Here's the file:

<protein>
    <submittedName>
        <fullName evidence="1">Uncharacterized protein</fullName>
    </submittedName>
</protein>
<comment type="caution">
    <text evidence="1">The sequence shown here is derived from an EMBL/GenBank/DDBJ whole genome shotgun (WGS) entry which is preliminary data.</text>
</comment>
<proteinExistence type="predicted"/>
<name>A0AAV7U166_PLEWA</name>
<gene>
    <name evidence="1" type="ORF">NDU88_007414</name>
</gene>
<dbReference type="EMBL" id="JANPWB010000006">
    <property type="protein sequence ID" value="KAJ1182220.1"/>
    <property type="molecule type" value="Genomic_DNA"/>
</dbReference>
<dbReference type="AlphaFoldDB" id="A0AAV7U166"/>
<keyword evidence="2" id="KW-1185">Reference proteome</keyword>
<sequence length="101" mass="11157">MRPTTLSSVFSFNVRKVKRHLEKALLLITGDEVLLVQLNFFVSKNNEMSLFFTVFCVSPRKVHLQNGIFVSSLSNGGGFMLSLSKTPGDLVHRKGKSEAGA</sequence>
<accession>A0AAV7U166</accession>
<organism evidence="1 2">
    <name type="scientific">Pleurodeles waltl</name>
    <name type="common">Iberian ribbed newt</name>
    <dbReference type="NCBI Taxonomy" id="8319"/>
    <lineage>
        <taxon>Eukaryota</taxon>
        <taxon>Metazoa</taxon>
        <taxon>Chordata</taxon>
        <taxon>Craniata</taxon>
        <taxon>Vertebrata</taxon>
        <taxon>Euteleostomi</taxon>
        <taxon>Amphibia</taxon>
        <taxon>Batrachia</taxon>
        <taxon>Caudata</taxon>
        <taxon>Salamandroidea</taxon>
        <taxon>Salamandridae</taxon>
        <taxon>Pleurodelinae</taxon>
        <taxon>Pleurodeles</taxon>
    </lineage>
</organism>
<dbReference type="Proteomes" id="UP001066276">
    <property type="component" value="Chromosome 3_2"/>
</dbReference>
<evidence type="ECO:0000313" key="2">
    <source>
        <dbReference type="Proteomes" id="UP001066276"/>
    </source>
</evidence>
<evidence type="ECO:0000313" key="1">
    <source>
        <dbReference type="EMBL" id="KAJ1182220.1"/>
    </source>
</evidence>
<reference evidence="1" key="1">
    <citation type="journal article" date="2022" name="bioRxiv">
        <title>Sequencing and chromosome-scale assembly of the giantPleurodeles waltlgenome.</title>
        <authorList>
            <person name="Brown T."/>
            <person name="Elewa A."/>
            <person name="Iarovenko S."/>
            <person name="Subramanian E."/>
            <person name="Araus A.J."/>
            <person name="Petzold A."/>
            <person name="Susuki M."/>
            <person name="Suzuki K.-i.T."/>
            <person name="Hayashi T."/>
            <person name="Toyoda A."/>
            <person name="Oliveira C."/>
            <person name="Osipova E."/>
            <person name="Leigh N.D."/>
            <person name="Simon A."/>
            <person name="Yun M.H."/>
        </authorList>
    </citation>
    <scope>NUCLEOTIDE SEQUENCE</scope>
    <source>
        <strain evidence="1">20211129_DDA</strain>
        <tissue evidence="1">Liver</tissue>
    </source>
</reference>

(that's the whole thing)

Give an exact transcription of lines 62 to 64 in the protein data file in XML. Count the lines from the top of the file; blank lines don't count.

            <person name="Subramanian E."/>
            <person name="Araus A.J."/>
            <person name="Petzold A."/>